An insurance commissioner's job is to protect the insurance interests of the consumers in his or her state. Among those consumers are a dwindling number of Holocaust survivors and their heirs, scattered all across the country, who have a putative interest in insurance polices purchased long ago and far away. In some cases they can produce actual policies, pieces of paper written in German or French or Italian legalese, hidden in confiscated homes or ruined ghettos and smuggled out after the war. Others, like Marta Cornell, have only policy numbers that can, in theory at least, be linked up with actual policy records in company archives. Still others have only a memory, or the certainty that the hardworking, responsible man who headed their family would certainly have had a life insurance policy. In all cases, these policies were purchased in good faith, in full expectation that the promises they contained would be kept. In most cases, however, they have not.
The issue of lost insurance policies was slow to surface. It emerged quietly in the wake of a larger controversy over millions of Holocaust victims' dollars held in Swiss bank accounts. It was a news story about a class action lawsuit against European insurers that caught the attention of Deborah Senn, insurance commissioner for the state of Washington. The suit was brought by Holocaust survivors and heirs, seeking almost a billion dollars of unpaid insurance claims.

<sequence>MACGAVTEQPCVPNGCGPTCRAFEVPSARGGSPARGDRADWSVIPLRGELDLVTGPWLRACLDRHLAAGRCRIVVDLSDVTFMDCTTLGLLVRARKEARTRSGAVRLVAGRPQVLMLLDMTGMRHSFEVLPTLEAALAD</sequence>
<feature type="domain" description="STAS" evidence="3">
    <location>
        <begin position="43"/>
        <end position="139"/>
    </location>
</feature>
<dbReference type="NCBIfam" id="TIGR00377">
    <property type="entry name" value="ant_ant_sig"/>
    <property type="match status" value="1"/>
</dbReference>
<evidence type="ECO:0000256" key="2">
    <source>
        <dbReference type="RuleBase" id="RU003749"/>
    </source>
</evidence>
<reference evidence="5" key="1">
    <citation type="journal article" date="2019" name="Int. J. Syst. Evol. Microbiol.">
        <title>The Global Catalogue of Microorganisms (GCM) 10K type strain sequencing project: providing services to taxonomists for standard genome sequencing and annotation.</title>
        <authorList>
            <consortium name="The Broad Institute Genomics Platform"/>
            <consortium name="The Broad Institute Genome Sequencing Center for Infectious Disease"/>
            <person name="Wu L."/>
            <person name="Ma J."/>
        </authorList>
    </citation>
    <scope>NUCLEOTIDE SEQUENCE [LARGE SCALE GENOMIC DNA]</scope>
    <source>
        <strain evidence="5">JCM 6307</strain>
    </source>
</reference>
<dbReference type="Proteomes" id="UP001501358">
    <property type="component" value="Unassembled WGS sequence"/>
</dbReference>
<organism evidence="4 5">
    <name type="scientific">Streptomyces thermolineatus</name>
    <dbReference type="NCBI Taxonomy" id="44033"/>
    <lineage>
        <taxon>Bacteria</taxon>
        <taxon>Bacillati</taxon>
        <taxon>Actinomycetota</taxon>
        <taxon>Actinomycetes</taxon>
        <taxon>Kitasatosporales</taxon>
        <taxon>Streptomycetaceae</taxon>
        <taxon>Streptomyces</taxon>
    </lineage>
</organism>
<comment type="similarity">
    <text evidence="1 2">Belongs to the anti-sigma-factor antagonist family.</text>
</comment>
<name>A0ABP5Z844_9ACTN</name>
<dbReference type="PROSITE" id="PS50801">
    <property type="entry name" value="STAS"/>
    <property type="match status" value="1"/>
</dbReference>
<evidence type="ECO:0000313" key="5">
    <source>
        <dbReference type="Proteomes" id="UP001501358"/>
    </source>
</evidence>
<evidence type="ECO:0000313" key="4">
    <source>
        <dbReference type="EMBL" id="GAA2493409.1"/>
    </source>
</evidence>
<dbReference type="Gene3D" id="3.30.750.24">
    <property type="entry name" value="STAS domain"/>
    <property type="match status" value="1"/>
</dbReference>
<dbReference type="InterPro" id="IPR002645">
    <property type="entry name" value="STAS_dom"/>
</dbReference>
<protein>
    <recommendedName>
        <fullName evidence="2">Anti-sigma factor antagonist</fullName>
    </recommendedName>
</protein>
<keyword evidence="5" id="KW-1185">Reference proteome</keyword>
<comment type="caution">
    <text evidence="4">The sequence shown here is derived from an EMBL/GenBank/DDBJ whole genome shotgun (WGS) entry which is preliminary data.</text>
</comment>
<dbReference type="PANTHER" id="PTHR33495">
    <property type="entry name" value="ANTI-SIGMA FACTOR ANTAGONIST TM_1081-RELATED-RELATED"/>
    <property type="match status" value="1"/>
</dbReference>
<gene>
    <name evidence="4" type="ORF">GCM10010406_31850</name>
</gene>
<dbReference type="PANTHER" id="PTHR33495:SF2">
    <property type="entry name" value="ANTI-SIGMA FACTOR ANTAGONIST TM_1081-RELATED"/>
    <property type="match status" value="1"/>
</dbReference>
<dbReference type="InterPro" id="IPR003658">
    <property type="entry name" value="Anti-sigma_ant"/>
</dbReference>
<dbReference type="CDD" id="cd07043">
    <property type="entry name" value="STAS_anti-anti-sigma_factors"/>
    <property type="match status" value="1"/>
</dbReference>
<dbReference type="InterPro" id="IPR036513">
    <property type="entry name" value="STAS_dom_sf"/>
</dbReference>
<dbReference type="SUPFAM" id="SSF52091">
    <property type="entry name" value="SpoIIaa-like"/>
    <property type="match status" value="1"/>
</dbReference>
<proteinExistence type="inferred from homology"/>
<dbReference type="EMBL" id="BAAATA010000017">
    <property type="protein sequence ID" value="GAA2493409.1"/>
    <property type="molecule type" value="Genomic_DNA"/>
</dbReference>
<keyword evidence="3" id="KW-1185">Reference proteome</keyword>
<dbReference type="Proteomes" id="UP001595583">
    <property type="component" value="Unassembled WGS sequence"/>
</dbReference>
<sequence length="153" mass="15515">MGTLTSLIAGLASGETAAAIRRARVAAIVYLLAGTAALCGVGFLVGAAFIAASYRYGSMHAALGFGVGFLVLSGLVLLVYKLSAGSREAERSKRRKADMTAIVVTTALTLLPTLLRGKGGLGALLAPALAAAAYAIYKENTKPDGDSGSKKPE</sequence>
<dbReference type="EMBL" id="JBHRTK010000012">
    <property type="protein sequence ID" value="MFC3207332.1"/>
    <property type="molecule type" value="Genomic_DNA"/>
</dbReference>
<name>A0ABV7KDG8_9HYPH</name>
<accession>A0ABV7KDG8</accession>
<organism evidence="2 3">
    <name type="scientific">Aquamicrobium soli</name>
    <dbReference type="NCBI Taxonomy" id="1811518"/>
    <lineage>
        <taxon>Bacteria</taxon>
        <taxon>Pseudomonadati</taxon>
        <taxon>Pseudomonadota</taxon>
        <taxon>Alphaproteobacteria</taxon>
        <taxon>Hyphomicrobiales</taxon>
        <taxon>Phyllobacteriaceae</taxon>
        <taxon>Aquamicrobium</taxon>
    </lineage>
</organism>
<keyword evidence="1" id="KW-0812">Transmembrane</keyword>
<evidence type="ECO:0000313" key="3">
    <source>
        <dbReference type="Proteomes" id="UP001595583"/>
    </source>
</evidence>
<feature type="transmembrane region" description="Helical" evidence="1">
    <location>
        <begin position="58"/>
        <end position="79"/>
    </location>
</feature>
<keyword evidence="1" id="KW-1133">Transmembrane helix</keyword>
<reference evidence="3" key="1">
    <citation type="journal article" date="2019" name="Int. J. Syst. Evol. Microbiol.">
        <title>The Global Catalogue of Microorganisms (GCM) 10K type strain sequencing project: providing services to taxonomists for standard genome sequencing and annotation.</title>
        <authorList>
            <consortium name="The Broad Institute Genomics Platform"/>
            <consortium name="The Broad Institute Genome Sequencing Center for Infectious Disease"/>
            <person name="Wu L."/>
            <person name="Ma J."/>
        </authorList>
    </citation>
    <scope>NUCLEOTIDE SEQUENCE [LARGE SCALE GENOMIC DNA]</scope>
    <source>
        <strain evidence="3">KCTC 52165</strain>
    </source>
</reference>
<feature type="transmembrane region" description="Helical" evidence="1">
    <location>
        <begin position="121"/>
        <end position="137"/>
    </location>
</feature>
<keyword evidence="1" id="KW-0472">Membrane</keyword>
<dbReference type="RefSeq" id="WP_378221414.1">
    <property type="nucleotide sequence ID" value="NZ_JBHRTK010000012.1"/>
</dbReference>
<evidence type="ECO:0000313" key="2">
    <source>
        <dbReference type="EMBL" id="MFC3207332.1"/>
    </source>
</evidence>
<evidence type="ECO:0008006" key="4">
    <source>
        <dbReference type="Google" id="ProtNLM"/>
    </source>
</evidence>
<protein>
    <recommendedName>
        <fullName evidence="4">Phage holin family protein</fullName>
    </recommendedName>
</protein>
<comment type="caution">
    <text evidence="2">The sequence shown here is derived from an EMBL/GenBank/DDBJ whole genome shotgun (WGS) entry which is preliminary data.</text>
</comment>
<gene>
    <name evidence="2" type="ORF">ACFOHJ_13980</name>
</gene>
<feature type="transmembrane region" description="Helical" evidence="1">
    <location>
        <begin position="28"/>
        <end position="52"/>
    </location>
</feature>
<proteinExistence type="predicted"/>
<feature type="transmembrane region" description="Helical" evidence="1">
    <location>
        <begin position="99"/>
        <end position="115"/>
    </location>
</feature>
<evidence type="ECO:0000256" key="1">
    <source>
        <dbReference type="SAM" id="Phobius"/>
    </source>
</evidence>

"I read about this lawsuit in a magazine and a light bulb went on over my head," Senn recalls. "Insurance! Of course! So I sent a letter out to some of the survivors we have addresses for in Washington and I got 50 inquiries, people who had policy numbers, names, types of policies, a valuable art collection that had been lost. Generali was the shetel insurer, selling these policies every week. One of the survivors even remembers her mother skipping fish on Friday night so they could pay their premiums."
Late last year, Senn brought her findings to a meeting of the NAIC and piqued the interest of a number of commissioners from other states. By the time they had finished listening to the stories of Marta Cornell and others, Senn was chairing a working group of commissioners from 27 states who were determined to effect some kind of resolution to the problem. They held hearings in Seattle, New York, Chicago, and Miami—communities with unusually large populations of survivors—and heard their stories. Their message to the companies: Do something about this, or don't expect to do business in my state.
They heard from Rudy Rosenberg, who was only 12 in 1942. But he vividly remembers two life insurance agents from Winterthur Insurance Co. visiting his family's home in Brussels and selling his father a policy they said was designed especially for Jews. They also asked for the names of other Jews in the neighborhood.